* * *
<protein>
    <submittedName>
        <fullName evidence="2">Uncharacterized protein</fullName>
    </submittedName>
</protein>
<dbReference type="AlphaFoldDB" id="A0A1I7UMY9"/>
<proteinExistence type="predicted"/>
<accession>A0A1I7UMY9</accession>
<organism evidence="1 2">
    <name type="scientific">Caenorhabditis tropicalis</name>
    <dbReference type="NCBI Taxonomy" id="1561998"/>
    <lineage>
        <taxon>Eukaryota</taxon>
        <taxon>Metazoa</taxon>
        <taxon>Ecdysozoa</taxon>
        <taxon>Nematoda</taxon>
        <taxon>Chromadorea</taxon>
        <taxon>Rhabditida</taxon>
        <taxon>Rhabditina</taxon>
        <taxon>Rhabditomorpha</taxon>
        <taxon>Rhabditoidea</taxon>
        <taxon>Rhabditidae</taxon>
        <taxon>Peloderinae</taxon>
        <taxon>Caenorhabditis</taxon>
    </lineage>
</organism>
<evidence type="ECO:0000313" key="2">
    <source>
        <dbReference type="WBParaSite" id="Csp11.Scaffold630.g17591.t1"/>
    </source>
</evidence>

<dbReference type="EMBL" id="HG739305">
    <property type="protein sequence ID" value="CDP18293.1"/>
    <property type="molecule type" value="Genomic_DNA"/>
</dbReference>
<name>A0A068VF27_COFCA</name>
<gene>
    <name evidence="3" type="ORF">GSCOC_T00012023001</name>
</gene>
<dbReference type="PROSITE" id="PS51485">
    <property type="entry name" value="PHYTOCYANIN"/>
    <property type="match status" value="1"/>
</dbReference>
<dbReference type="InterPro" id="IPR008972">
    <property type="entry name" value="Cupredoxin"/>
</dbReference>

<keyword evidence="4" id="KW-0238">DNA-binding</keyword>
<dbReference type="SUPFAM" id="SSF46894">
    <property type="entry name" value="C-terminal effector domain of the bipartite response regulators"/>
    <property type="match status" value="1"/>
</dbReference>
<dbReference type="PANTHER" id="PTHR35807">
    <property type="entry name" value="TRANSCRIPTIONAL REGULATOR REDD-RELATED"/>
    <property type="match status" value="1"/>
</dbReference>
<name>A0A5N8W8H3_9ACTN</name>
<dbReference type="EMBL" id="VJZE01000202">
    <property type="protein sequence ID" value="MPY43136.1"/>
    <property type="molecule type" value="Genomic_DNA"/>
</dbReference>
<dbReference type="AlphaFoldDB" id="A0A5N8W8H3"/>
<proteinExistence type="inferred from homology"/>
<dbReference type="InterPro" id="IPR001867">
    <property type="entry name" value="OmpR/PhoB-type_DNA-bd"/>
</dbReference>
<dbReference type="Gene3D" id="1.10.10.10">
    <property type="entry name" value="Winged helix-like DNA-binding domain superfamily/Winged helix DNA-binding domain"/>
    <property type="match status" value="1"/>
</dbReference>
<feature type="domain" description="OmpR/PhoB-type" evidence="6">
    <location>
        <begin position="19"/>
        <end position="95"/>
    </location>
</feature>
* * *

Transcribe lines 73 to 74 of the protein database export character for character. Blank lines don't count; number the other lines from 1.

        <end position="95"/>
    </location>